Reducing costs with engine efficiencies
By Patrick Hill20 November 2008
Engines are a good place to start when looking at improving operating efficiencies of access equipment. One benefit of statutory-driven emissions reductions over the recent years has been the improved fuel economies - more efficient burning means the release of more energy.
However, the forthcoming Stage IIIB/interim Tier 4 requirements are focusing engine designers' minds on the 2011 implementation date for 130 kW to 560 kW engines. One consequence, at least according to Perkins' product marketing manager Allister Dennis, is that all those engines will require turbochargers. These systems will give engines, in among other things, greater power density.
Meanwhile, as long as oil prices stay high, there are likely to be more hybrid drive systems developed and fitted into access equipment. Hybrid drive systems usually include electric motors and additional battery capacity along with diesel engines.
The diesel engine charges the batteries and provides mechanical power, according to load and speed. Many hybrid systems include components that capture the energy otherwise dissipated as heat when braking to charge the electrical system.
Hybrid systems are expensive compared to traditional diesel-only power trains, but persistently high fuel prices have made them more economically attractive.
Deutz, working with engine control system specialist Heinzmann, has announced the development of a hybrid package that it says could reduce fuel consumption by 30%. Its electrical system is rated at 15 kW output, with a peak capacity of up to 30 kW, almost doubling the power of the diesel engine.
A prototype unit has already been fitted to an item of construction equipment, replacing its standard 51 kW Deutz TCD 2011 diesel engine with a 37 kW D 2011 non-turbo-charged engine. That is a 28% reduction in engine power. Deutz says the earliest the hybrid unit is likely to go into series production is 2010.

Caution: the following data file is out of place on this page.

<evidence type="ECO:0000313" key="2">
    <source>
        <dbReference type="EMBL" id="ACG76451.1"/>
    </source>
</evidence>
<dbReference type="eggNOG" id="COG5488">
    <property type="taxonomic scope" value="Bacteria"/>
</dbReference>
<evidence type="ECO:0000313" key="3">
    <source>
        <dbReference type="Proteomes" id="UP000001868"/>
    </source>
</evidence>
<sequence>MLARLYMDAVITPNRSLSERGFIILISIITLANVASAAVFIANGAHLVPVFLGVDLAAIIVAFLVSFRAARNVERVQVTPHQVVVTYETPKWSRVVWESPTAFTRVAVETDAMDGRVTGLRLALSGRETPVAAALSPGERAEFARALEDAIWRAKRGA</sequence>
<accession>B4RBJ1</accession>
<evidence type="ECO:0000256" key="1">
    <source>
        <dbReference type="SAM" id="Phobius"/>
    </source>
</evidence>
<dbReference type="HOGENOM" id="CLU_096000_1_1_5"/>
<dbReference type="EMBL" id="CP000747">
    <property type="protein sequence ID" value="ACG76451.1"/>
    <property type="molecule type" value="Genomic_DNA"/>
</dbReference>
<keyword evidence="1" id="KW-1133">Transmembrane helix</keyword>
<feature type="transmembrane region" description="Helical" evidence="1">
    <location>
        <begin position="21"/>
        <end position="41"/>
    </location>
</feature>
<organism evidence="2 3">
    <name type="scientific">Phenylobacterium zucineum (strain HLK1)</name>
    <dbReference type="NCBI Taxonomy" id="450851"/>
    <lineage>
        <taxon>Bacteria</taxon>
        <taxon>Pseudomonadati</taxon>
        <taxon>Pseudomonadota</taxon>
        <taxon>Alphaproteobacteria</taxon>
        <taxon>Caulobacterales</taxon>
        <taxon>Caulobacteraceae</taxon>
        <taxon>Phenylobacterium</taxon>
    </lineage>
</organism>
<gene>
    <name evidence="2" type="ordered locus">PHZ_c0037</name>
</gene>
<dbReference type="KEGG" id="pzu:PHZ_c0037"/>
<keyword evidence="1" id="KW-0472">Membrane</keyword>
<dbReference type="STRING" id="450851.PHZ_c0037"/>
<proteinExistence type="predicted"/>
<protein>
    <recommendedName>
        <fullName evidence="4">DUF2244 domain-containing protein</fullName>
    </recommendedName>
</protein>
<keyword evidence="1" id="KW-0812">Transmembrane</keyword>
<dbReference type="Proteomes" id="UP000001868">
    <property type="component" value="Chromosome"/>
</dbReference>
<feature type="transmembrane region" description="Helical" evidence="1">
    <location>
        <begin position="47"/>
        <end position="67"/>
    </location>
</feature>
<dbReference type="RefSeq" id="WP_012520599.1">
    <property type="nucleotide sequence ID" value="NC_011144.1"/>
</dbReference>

Improving operating efficiencies is not limited to internal combustion engine technology, as Volvo demonstrates. It is helping to develop a new type of battery, called Effpower. The battery, based on proven lead-acid technology, has doubled power, Volvo claims, while manufacturing costs "can be significantly reduced compared with alternatives."
Improvements also come from better integrating the various components in a drive drain. One example is electronic engine control using data-bus systems, which much improves the communication between engine and transmission. Similar integration is found to match hydraulic pump loads to their power sources, regulating engine speed to the demand from boom and locomotive drives.
Other efficiency gains are possible with new transmissions. One example is ZF's AS-Tronic drive with dry clutch, which is more efficient than a torque converter. The transmission has double the number of gears, 12 instead of six. That means that equipment in which it is installed require less fuel, as the engine always runs at its optimum speed. So 15 to 20% fuel savings were realised."
According to ZF, other benefits of the AS Tronic automated manual transmission come from its ‘intelligent' shifting feature. It lets the engine run in the most fuel-economical speed range, according to the company.
"Quickly changing gears reduces engine idling, and shorter shifting times means shorter power interruptions. The AS Tronic shifts each gear reliably and correctly. This conserves the entire driveline and increases the life of the components," says the company.
Overall, the manual transmission adds considerably to the service life of the clutch, adds the company, as does the advantage of having fewer mechanical parts on the inside of the transmission and no mechanical connections to a control station.
Mike Goatley, ZF sales manager for off highway products in the UK, says the trend will continue towards greater communication between all components of the driveline, including the engine, transmission, axles and brakes.
"As a complete driveline supplier, ZF is now working on systems where the entire driveline is operated automatically - transmission shifts, braking functions, differential locks, etc. This allows the driveline to achieve maximum efficiency with no driver input."
Much access equipment have a hydraulic pump that delivers a fixed flow of oil. In many operating conditions, a large part of the pressurised (read ‘energy') flow circulates back into the tank. Some of the excess energy converts to heat in the control system, and, if the oil must be kept below 70 degrees, an oil cooler is needed," explains Lars Anderson, Hiab R&D manager, structural mechanics.
A solution is to use a variable pump to adjust flows to match the hydraulic cylinder and motor displacements to produce desired boom and traction motion.